From Nvidia and Arm to Microsoft and Activision Blizzard, there’s a lot of talk lately about mergers and acquisitions in the game and tech industries. After all, consolidation is all-consuming, and the bigwigs are swallowing up studios until, eventually, it becomes one giant, amorphous tech blob. When will it end?
Earlier this year, we saw Take-Two Interactive announce its intent to acquire Farmville company Zynga. We’ve also seen Microsoft alone buyout Mojang and its Minecraft IP in 2014, merge with Bethesda’s parent company Zenimax in 2020, and, most recently, the tech behemoth responsible for Windows has moved to purchase Activision/Blizzard for a sweat-inducing $68.7 billion USD.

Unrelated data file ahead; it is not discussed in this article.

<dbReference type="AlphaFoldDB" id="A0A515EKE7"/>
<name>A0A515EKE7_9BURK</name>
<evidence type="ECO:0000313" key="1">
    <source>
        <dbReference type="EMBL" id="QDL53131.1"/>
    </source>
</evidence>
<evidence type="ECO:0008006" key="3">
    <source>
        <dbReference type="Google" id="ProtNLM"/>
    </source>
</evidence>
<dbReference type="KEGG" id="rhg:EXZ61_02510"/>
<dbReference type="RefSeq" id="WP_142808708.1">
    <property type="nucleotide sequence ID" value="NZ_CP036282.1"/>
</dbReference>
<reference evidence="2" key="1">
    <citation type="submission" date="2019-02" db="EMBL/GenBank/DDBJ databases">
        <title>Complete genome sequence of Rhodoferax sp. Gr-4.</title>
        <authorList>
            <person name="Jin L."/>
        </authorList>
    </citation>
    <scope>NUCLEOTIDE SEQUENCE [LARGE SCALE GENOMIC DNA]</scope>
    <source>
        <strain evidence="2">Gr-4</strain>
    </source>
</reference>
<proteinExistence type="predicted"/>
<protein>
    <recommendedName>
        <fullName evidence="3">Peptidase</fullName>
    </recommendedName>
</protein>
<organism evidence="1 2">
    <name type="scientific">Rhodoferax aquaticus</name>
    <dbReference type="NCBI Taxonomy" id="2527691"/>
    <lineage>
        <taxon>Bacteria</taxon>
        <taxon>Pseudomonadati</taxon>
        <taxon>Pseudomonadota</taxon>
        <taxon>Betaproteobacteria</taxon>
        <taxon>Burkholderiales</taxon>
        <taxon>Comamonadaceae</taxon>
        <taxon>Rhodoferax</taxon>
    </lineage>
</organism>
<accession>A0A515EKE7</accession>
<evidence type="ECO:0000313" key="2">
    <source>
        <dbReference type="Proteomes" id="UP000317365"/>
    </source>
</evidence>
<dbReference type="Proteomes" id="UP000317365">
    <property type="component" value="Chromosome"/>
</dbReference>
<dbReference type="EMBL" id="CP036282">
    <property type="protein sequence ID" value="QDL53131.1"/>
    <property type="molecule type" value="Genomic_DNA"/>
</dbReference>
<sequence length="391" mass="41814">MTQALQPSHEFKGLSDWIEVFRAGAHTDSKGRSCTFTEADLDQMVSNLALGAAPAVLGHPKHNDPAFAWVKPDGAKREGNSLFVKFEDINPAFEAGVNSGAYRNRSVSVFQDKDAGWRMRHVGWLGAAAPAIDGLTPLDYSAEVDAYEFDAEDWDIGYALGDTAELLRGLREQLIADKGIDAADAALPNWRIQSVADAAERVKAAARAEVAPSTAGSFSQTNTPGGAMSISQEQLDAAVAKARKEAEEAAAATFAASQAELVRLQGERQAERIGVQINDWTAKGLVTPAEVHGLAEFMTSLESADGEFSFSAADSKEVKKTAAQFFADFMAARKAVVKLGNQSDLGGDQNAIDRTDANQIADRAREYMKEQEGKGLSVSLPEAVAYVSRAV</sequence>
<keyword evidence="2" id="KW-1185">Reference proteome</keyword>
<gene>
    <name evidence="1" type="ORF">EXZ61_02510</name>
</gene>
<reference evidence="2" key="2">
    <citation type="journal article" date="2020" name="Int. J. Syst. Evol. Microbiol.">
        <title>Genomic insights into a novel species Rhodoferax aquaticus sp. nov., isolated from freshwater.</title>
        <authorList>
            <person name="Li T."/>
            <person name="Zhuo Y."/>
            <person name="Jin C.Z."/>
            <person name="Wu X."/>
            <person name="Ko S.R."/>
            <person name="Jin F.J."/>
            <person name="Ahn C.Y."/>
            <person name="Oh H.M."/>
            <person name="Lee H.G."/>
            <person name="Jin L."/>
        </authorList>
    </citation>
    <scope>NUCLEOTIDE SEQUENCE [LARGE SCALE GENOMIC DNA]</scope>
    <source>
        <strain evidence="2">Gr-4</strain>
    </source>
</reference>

As it stands, there’s no reason to suggest that Microsoft’s buying out of the Call of Duty/World of Warcraft/Overwatch studio won’t go ahead, but it’s possible there will be some roadblocks ahead. We’ve already seen this happen with Nvidia when it recently backed out of a $40 billion merger with chip firm Arm. The troubles began from the start, when huge clients like Google, Samsung, and Qualcomm took umbrage to the GPU conglomerate having possession over a much-needed component supplier. And now, it seems, Intel wants to succeed where Nvidia failed. But everyone needs to leave Arm alone.